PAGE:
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29 minutes ago, mrfranco said:

But you understand why though, right? Cos if you grow up in a UK RL community the two sports are known as "rugby" and "union" (if not something more derogatory). From our perspective it's really shocking when you hear Aussies and others referring to union as just "rugby", because we are all interested in proper rugby and don't think that other sport where it's all about waiting for a scrum to collapse so you can kick a penalty and lots of booting the ball into touch really deserves to be called rugby at all.

(And yes, I can understand your POV and the points above about brand awareness to get new people to watch the right game and not get put off our sport by watching a different one, I just wanted to make sure you get why we call it just "rugby" over here.)  

If "The Rocket" is an Australian gentleman he might comprehend less, but I understand your traditional explanation. And in Featherstone, Leigh, etc it makes perfect sense. But related to any ambitions we have for RL beyond its heartlands we should have more care and imagination over the terms we use.

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Americans manage to cope with two variants of pro baseball - American League rules and National League rules.

North Americans accept two variants of what the British call "American football" - as played in the American Football League and the Canadian Football League.

Americans will eventually figure out that there are two different species of rugby, if they get interested enough. So use rugby union and rugby league as appropriate, but no need to bash them over the head with the billion year history of code wars, disgruntlement, and look-back-in-anger. They simply won't care. Better to give them a nice clean slate and help them to love the game.

 

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5 minutes ago, Loup said:

Americans manage to cope with two variants of pro baseball - American League rules and National League rules.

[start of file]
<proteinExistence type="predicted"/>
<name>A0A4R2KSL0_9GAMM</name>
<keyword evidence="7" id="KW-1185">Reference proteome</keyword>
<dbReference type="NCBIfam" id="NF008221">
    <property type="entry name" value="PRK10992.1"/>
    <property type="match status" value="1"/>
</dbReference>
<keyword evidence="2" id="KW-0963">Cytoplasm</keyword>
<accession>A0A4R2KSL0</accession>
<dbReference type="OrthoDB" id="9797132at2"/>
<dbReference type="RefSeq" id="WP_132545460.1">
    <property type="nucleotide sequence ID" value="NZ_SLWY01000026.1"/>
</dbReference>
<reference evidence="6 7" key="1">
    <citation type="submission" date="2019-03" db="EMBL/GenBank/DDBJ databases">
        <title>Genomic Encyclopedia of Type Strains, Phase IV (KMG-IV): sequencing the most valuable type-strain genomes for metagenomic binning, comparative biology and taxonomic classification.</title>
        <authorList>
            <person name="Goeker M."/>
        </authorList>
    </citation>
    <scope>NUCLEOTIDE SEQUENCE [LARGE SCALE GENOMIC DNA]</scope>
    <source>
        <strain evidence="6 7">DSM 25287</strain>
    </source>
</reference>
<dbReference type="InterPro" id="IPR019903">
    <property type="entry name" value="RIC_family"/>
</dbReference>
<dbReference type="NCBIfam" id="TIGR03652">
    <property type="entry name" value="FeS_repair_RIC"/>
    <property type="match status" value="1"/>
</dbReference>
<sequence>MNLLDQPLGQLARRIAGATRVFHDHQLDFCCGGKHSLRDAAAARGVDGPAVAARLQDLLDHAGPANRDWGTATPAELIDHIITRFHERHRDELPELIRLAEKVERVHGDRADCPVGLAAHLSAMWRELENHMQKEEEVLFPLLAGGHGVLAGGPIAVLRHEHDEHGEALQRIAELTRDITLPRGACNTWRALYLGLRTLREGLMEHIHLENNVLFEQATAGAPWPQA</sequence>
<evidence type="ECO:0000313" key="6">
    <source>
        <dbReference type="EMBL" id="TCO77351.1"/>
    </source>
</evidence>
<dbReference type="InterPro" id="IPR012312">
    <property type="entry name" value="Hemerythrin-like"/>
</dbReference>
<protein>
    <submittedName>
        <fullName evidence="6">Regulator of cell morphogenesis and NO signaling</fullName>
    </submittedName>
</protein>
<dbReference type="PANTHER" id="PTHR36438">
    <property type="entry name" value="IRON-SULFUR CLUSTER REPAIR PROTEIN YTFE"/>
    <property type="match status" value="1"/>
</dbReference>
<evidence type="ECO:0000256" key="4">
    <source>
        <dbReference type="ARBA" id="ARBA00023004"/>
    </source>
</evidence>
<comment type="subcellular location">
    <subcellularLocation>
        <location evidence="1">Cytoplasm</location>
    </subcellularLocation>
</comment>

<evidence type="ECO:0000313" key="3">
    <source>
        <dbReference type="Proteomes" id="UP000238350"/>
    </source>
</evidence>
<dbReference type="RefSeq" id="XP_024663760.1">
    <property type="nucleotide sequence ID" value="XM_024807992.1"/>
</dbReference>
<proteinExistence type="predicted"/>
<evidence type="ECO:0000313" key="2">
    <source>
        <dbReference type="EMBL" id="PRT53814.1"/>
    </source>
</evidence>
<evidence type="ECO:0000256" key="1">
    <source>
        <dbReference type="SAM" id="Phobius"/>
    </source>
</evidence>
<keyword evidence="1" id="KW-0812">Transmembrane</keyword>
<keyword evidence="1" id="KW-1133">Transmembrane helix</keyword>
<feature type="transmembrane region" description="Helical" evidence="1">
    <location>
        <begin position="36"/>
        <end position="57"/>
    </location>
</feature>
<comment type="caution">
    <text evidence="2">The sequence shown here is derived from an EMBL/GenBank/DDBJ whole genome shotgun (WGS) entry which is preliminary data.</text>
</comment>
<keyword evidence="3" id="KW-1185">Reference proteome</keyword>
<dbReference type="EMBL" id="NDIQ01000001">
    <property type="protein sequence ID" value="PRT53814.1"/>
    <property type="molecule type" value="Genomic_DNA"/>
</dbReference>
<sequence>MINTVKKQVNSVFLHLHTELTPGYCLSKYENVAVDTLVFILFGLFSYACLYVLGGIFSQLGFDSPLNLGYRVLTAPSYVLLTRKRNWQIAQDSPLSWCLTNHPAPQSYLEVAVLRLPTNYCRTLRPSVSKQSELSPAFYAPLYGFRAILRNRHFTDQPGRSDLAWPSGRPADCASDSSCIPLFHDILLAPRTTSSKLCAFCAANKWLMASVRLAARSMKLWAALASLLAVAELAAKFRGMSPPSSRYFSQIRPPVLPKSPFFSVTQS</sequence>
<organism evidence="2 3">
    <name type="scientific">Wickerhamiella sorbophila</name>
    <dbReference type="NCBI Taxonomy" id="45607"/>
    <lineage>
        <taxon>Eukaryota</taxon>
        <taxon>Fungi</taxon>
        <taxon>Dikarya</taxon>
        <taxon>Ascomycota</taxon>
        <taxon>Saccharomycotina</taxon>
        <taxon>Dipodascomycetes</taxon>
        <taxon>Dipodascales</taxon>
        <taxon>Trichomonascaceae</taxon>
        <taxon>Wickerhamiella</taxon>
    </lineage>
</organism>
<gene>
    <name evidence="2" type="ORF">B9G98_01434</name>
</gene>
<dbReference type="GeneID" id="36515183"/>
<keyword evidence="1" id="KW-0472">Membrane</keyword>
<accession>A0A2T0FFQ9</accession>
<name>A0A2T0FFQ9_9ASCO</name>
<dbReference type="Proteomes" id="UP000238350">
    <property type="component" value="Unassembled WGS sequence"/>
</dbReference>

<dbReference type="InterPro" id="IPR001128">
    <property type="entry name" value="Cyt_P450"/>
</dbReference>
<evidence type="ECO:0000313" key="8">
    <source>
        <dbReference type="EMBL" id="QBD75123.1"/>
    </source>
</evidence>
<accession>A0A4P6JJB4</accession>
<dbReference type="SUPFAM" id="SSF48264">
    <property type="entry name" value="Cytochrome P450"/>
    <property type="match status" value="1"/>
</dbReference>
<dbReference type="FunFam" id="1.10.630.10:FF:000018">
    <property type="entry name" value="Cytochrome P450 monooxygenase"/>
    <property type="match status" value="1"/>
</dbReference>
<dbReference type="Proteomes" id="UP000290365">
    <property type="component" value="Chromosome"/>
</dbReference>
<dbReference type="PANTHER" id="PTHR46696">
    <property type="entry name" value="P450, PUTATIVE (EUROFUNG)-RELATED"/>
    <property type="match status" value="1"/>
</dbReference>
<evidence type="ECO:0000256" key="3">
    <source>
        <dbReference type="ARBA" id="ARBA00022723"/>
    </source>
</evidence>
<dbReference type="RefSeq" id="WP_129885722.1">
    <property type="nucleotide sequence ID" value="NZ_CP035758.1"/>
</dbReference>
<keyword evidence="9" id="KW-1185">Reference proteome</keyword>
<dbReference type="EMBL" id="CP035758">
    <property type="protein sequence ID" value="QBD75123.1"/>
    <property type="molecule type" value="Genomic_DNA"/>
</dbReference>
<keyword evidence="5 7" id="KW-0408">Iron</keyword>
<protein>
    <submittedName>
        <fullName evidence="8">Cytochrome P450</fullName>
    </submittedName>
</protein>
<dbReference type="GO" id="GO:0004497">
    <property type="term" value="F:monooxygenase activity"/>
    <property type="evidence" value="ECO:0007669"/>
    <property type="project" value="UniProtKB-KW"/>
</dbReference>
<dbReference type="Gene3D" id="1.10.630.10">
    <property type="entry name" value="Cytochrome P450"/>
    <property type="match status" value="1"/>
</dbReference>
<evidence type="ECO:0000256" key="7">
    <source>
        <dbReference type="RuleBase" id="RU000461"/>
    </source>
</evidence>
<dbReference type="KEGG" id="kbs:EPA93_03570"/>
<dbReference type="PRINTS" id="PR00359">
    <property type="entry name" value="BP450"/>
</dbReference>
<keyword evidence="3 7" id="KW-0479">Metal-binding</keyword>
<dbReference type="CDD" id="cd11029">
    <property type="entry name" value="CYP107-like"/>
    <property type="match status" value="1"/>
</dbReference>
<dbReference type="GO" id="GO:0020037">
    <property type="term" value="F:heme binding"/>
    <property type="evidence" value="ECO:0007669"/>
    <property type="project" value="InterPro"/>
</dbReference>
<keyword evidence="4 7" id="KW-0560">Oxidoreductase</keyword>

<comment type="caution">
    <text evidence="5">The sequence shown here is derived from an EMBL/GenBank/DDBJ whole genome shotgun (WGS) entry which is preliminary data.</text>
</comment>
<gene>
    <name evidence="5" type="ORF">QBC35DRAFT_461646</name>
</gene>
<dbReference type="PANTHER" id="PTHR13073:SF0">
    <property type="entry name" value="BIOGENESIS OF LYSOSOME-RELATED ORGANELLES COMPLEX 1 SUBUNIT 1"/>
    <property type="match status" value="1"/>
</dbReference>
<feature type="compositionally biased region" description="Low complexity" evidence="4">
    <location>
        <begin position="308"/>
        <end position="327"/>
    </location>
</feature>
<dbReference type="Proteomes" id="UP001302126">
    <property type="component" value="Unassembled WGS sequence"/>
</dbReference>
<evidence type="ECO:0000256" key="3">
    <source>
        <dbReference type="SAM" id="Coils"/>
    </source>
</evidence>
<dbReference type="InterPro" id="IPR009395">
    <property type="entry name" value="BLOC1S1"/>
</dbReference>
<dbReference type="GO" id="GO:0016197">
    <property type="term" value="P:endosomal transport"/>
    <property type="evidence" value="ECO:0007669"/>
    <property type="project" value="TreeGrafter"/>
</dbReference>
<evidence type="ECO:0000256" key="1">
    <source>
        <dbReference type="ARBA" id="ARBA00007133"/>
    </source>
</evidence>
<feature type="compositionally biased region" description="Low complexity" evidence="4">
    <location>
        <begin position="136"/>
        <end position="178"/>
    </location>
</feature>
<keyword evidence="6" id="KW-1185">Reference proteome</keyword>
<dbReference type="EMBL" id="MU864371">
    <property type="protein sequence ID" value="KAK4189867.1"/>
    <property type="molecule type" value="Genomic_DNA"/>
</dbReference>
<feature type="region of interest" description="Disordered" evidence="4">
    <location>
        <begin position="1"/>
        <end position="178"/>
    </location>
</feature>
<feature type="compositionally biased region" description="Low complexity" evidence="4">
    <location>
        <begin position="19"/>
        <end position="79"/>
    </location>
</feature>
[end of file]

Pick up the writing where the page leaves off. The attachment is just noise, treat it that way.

North Americans accept two variants of what the British call "American football" - as played in the American Football League and the Canadian Football League.

Americans will eventually figure out that there are two different species of rugby, if they get interested enough. So use rugby union and rugby league as appropriate, but no need to bash them over the head with the billion year history of code wars, disgruntlement, and look-back-in-anger. They simply won't care. Better to give them a nice clean slate and help them to love the game.

 

Eh, The only rule difference in baseball is the designated hitter, and that has temporarily changed this season and its only a matter of time before its permanent. Even with that rule difference it doesnt make for a completely different sport like Union vs League; its more like Super League vs NRL with their various rule differences.

North Americans don't accept two different codes of gridiron football, only Canada does (and I'm not sure how popular the NFL is compared to the CFL up there). The rest of us don't know squat about it other than its where players who werent good enough for the NFL go.

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16 minutes ago, Loup said:

Americans manage to cope with two variants of pro baseball - American League rules and National League rules.

North Americans accept two variants of what the British call "American football" - as played in the American Football League and the Canadian Football League.

Americans will eventually figure out that there are two different species of rugby, if they get interested enough. So use rugby union and rugby league as appropriate, but no need to bash them over the head with the billion year history of code wars, disgruntlement, and look-back-in-anger. They simply won't care. Better to give them a nice clean slate and help them to love the game.

 

In the international section there was a thread about RL in Vermont featuring a press article which had references to the game as "blue-collar Rugby", so, like it or not, the social and political history is picked up on by North Americans.

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17 minutes ago, emesssea said: